As I’ve already mentioned, the food scene is pretty good in Berlin and it’s for this reason that many travellers opt to visit the city. When it comes to finding pastries and sandwiches, you surely won’t be disappointed either.
One bakery which serves up particularly delicious pastries (both of the sweet and savoury varieties), as well as a medley of other tasty drinks and piping hot drinks is the Gorilla Bakery- Hermannstraße 211, 12049 Berlin, (known as Gorilla Bäckerei in German). For even more information about breadstuffs in Germany, be sure to check out this German bakery guide.
Head to Tempelhof Airport
Situated in south-central Berlin, Tempelhof Airport is one of the most interesting places to visit in Berlin and has since become a symbol of freedom in the city. Tempelhof Airport is actually an abandoned airport which is today used as a sprawling park where people can exercise their dogs, hold events, and even go kitesurfing (in designated spots).
The name Tempelhof comes from the fact that the land belonged to the Knights Templar during the Middle Ages. Templehof airport itself was opened in 1923 and was widely considered to be one of the most important airports in Europe prior to WWII.
During the Second World War, the space was used as a weapons production factory by the Nazis. Following the war, the airport became a symbol of freedom when it was used during the Berlin airlift. After the construction of the Berlin Wall, the only way to get food and supplies in and out of Western Berlin was by air and so Tempelhof quite literally became the lifeblood of the city.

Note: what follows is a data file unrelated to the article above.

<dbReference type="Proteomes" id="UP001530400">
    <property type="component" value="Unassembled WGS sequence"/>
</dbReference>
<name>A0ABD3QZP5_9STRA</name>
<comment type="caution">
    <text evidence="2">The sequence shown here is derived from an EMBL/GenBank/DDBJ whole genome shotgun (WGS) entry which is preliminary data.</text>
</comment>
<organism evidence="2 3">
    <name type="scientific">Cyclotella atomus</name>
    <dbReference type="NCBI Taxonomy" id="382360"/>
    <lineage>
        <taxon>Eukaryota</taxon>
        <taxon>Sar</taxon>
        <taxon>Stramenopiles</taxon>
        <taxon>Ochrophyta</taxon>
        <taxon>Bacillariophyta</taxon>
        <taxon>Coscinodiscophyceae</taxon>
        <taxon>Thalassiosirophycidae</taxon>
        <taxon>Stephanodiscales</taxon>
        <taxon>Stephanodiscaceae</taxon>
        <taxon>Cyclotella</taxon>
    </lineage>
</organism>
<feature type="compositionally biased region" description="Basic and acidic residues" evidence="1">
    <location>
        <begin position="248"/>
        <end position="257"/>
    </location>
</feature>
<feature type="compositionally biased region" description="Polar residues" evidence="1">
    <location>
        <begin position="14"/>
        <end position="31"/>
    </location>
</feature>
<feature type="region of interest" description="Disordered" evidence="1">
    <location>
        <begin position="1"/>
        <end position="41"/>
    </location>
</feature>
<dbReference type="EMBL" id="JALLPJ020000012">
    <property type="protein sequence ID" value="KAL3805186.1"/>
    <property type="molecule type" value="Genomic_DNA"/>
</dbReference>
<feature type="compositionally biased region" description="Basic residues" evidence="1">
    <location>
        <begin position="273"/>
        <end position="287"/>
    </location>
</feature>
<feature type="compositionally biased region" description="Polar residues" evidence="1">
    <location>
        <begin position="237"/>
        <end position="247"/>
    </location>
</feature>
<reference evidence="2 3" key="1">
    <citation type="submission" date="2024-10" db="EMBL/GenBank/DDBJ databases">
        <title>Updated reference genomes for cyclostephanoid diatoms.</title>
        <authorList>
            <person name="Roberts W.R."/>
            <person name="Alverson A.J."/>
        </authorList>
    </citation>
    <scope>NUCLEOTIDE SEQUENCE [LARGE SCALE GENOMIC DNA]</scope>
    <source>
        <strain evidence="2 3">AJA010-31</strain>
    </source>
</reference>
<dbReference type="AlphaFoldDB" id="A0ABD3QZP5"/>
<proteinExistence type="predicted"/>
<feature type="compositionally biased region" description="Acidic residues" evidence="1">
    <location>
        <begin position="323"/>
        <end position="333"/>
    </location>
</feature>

Even today, some planes have been left behind and can be seen next to the airport terminal building and its surrounds. Now, Tempelhof Airport buildings are the largest monument in Europe.
Kebab for Lunch
One thing that visitors to the city will notice should they opt to visit Berlin is the sheer number of kebab shops across the city. Even if you don’t eat meat, then you’ll be delighted to discover that there are a wide array of vegetarian options, including cheese and vegetable only sandwiches.
Visit the East Side Gallery
If there’s one thing that visitors must see in Berlin, even during a short excursion, it’s the East Side Gallery. This is an open-air activity and comprises of 105 paintings which were painted in 1990 on the East Side of the Berlin Wall.
Seasonal activity (Medieval Christmas Market at the RAW Centre)
If you happen to be in Berlin during the Christmas period, then you’ll be delighted to discover that there is a wonderful historical Christmas Market that takes place in the RAW Cultural centre each December. Medieval themed, there’s traditional Christmas Market foods, as well as axe throwing and unique gifts for sale.
Dinner at Botanico
Following a long day of walking, exploration, and learning about Berlin’s rich and complicated history, it’s time to once more indulge in one of the many delicious culinary experiences that the city has become so known for in recent years.
Day 2 in Berlin suggested itinerary
Breakfast at LoisLane
If you happen to stay in the Neukölln district, then one of the cosiest places to enjoy breakfast and brunch in the Berlin district is at LoisLane. The brunch spot serves up speciality coffees and juices, as well as various toast dishes and breakfast bowls.
Please just note that the menus are only available in German and so be sure to bring along your phone or a German phrasebook like this one to help you get by.